My Story, page 2

by Dorothy (James) Reddell

Her mother's name was Mattie. Mother had an older sister, Lula, an older brother, Ed, and a younger brother, Henry. I never knew Ed. He was killed by a neighbor over an argument about a debt. The man had hit Ed, who sat down on a wagon tongue and told the man he "had been bested." The neighbor apparently didn't think he had been bested enough. He got a gun and shot Ed and killed him. The man stood trial, but we don't know the outcome. Uncle Ed left a wife and two little girls. I met Daphene and Della after they were grown and I was still a little girl. I only saw them once. I remember thinking they were very pretty. (Mother was born September 15, 1892, somewhere in Texas.) 

I was seven the first time I met Aunt Lula. She was married to Lonny Coble. They had three sons, Iven, Harry, and Alven. Once again, when I was 11, we visited them. That is the only time we saw them when I was growing up. I liked all of them. Mother thought Uncle Lonny was one of the best men she ever knew. I know my mother thought a lot of her older sister, and it seems sad to me that she only saw her twice after she got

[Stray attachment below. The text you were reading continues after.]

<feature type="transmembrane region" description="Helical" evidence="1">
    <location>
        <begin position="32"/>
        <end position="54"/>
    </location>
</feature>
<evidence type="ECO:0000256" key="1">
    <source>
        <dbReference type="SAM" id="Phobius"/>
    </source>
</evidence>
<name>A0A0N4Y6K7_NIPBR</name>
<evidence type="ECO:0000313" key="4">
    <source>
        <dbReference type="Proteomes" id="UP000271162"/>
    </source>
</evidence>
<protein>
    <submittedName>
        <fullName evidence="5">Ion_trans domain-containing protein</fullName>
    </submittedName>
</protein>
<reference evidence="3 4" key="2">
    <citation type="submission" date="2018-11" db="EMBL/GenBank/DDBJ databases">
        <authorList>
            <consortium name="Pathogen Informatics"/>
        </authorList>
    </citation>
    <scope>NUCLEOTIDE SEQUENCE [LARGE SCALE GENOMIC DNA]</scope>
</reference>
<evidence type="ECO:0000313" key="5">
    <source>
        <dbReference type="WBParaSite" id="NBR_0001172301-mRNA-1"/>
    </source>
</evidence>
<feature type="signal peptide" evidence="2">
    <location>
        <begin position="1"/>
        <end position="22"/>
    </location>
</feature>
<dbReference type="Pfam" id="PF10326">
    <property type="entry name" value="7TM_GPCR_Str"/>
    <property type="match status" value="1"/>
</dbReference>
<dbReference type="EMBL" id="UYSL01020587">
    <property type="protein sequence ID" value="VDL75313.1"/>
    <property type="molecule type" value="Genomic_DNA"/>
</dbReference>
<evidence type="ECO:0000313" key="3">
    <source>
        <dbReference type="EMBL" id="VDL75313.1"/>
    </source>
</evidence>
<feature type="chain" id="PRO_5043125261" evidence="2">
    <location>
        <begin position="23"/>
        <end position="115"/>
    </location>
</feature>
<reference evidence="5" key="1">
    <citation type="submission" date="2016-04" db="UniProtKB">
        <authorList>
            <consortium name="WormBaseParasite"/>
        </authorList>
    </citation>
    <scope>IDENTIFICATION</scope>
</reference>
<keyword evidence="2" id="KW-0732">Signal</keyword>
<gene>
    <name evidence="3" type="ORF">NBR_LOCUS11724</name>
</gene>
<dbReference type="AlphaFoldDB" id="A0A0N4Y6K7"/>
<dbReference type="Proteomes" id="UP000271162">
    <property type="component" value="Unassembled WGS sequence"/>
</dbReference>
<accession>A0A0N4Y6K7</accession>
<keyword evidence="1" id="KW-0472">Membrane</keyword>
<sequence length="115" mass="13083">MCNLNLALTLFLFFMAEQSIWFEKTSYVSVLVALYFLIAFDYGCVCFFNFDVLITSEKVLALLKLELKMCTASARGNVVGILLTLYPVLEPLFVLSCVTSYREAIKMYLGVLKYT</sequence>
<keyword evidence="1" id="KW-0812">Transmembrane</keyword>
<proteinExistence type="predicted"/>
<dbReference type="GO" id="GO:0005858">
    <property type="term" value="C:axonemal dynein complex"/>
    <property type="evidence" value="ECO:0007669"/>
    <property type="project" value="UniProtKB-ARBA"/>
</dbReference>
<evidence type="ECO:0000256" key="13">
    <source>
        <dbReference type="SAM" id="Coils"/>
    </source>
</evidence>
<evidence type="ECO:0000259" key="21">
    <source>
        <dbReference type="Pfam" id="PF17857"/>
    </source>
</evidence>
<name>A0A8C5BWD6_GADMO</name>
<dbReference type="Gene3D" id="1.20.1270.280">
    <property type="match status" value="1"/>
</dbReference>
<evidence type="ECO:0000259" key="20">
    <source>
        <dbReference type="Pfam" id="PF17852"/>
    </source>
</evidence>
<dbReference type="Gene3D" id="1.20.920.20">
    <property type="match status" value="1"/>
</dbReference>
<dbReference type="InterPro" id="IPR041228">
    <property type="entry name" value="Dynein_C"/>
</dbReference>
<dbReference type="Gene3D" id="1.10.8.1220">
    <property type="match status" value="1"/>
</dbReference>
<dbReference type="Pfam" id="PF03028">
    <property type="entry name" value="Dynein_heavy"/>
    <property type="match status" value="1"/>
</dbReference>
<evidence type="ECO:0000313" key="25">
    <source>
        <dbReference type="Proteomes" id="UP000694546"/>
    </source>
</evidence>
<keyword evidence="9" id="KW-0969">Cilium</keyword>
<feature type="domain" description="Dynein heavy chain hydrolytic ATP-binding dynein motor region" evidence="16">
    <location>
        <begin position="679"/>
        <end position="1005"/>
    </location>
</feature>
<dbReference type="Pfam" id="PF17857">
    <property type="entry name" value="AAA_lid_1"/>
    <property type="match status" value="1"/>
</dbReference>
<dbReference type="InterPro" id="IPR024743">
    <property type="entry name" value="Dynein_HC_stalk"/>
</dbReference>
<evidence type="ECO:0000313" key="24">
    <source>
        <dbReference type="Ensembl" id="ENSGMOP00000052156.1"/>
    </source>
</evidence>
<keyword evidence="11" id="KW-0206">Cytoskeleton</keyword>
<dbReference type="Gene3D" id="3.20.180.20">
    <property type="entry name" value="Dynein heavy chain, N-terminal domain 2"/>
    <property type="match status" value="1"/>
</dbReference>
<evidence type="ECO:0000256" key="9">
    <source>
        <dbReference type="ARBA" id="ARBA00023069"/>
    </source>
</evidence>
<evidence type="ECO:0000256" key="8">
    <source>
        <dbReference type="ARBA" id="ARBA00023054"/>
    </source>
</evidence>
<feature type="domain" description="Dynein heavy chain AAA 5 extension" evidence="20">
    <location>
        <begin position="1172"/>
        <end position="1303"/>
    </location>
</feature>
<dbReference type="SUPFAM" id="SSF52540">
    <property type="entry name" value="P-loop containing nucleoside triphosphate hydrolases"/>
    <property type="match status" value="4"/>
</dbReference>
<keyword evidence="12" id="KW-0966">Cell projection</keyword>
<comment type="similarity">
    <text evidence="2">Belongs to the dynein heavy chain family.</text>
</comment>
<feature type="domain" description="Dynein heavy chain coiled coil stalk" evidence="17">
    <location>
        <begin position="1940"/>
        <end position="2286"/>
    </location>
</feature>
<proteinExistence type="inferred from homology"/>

married. Aunt Lula lived into her eighties.

 I saw Uncle Henry occasionally while I was growing up. He was in the Army in World War I. He was close to 30 when he married Dessie Howell (I'm not sure about the spelling of the name). I was eight at the time they came by our house to see us on their honeymoon trip. I didn't see them again for about 20 years. They had three girls and two boys. The youngest boy died with cancer of the kidney when he was three. It was such a sad story to rear Uncle Henry tell about it. 

My Grandmother Mattie died when my mother was 12. She died from pneumonia. Mother and her younger brother, Henry, continued to live with their father until he died when mother was 19. I don't know anything about who her grandparents were. 

Mother did say her mother's grandmother was an Indian. What tribe I do not know. In talking about her parents, I could tell my mother loved her father more than she did her mother. This seemed strange to me because I loved my mother more than I did my dad. Her father was a cotton farmer in Texas. She talked fondly about riding on the wagon with him when they took the cotton to the gin. 

 Continued...

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Email Dan Reddell: bayshoredan@aol.com